The European Community (EC) will introduce a Mideast resolution after all in this month's special United Nations session on the Palestinian issue. This emerged during the July 21-22 visit to West Germany by Arab League general secretary Chadli Klibi and the July 22 meeting of EC foreign ministers in Brussels.
Originally the EC decided it would not press for such a resolution to avoid a squabble with the US during the sensitive US election period. It had hoped that an earlier June 13 declaration would be sufficient to satisfy Arabs' demands without provoking a US-Arab confrontation.
Now, however, it appears that the Arabs want to introduce a tough pro-Palestinian, anti-Camp David resolution at the UN that would trigger a verbal showdown with the US. By taking its own, milder initiative, the EC hopes to avoid such a showdown. It also hopes that the US will tacitly support an EC compromise as the lesser of two evils.
The European compromise drafted by the French and West Germans after consultation with Mr. Klibi will follow the lines of the June 13 EC statement. The text has not yet been released. As reiterated by West German Foreign Minister Hans-Dietrich Genscher at a dinner speech in honor of Klibi, however, the EC position recognizes both "the legitimate rights of the Palestinian people , especially the right to the full exercise of their self-determination," and "the right of all states of the Near East region to existence and security." The latter right "is equally valid for all Arab states and Israel," Mr. Genscher specified.
At the UN session the EC would also call on everyone to renounce the use of force in the Mideast. Together, these principles "are valid for all concerned parties, including both the Palestinian people and the PLO, which must take part in the negotiations," Genscher continued.
A European resolution, diplomats here indicate, would thus differ from an Arab resolution in not condemning the sluggish American-sponsored Camp David talks between Israel and Egypt on Arab autonomy in Israeli-occupied territory. In talking with journalists after his July 22 meeting with Klibi, West German Chancellor Helmut Schmidt expressed Europe's support for as broad a unity of Arab states as possible and for a comprehensive Mideast peace based on renunciation of violence.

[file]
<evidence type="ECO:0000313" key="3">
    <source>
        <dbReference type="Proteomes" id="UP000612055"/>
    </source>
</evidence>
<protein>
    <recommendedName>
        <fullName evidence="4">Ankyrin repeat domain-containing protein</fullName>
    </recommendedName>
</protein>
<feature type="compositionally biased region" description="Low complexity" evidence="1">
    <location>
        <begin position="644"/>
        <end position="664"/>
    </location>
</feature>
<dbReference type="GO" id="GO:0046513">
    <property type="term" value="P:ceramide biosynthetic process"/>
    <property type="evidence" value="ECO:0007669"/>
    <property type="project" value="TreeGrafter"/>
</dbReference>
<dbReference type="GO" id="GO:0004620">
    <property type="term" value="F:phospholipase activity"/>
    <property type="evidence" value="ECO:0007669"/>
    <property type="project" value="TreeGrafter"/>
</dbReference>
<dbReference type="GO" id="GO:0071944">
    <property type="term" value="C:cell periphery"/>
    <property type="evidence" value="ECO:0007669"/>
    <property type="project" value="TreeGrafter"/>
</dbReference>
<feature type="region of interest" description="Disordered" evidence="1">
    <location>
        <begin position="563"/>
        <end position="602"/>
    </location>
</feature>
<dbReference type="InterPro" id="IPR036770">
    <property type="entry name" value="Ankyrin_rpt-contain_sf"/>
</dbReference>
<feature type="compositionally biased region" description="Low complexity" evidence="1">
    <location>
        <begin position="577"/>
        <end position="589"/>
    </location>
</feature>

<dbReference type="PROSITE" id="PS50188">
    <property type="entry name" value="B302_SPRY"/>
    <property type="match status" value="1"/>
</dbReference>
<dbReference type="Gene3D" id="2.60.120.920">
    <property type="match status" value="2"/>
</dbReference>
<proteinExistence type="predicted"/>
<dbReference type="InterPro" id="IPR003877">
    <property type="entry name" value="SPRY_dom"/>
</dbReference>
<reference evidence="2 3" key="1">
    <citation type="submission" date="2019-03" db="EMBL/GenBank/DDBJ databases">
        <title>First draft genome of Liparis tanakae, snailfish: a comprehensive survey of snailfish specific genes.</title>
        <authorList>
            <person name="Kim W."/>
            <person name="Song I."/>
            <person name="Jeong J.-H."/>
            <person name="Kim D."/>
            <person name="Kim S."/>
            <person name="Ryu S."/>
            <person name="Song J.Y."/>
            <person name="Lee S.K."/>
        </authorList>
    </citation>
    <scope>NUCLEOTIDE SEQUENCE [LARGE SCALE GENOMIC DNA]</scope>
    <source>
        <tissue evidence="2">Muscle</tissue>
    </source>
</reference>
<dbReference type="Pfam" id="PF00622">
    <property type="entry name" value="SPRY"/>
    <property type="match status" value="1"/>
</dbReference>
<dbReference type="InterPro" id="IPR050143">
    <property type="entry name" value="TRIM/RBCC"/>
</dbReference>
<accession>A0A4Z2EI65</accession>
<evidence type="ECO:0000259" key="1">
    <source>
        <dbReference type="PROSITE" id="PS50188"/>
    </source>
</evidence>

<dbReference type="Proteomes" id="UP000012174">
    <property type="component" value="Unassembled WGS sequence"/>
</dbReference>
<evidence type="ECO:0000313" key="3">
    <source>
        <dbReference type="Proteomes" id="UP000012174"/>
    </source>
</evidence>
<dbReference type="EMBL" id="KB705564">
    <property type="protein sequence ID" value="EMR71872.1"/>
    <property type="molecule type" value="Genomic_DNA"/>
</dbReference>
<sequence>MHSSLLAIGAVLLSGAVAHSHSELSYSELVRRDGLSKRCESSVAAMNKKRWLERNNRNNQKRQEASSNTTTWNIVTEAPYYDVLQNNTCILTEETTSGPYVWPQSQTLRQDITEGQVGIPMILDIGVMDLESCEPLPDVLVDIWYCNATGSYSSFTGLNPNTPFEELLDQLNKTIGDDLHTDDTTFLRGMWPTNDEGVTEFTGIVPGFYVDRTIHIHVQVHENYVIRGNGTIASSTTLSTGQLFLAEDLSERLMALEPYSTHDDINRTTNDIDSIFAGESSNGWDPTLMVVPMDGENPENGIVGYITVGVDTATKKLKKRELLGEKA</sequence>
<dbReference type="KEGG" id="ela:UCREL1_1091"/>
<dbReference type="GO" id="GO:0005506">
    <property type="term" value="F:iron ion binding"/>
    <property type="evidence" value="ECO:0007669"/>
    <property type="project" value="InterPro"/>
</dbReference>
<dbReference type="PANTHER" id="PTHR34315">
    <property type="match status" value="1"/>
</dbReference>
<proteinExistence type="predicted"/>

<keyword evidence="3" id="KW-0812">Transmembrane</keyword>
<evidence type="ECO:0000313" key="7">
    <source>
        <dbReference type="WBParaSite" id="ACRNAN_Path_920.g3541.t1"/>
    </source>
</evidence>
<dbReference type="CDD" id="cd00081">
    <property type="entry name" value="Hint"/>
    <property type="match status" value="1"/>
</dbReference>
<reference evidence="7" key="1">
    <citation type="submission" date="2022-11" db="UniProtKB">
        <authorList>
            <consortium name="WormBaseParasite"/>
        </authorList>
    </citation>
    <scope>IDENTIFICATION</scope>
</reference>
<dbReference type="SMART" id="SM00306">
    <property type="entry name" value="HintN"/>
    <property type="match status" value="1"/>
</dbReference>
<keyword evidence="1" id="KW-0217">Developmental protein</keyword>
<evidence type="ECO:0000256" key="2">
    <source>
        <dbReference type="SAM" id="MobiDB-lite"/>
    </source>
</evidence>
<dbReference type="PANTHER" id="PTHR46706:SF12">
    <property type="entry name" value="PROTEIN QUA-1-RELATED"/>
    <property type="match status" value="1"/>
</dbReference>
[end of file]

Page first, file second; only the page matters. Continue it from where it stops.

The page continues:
Klibi called for intensification of Euro-Arab cooperation, with an undefined special role for West Germany. In an interview Klibi called on Europe to make another Mideast initiative that would go further toward meeting Arab positions than the June 13 statement.
The "Euro-Arab dialogue" that the EC also called for in its June 13 statement is getting under way. The particular form it is assuming is both bilateral and multilateral, including contact between a reviving Arab League and the European Council of Ministers, the policy arm of Community.
The tricky issue in European-Arab League contacts is Egypt's exclusion from the Arab League ever since the Egyptian-Israeli signing of the Camp David settlement. The Europeans are hoping that some signs of give by Israel on the Palestinian issue might induce the moderate Arabs to reopen their own dialogue with Egypt. Just prior to Klibi's visit Genscher was at pains to tell an Al Ahram journalist that his talks with Klibi would not impair West Germany's relations with Egypt.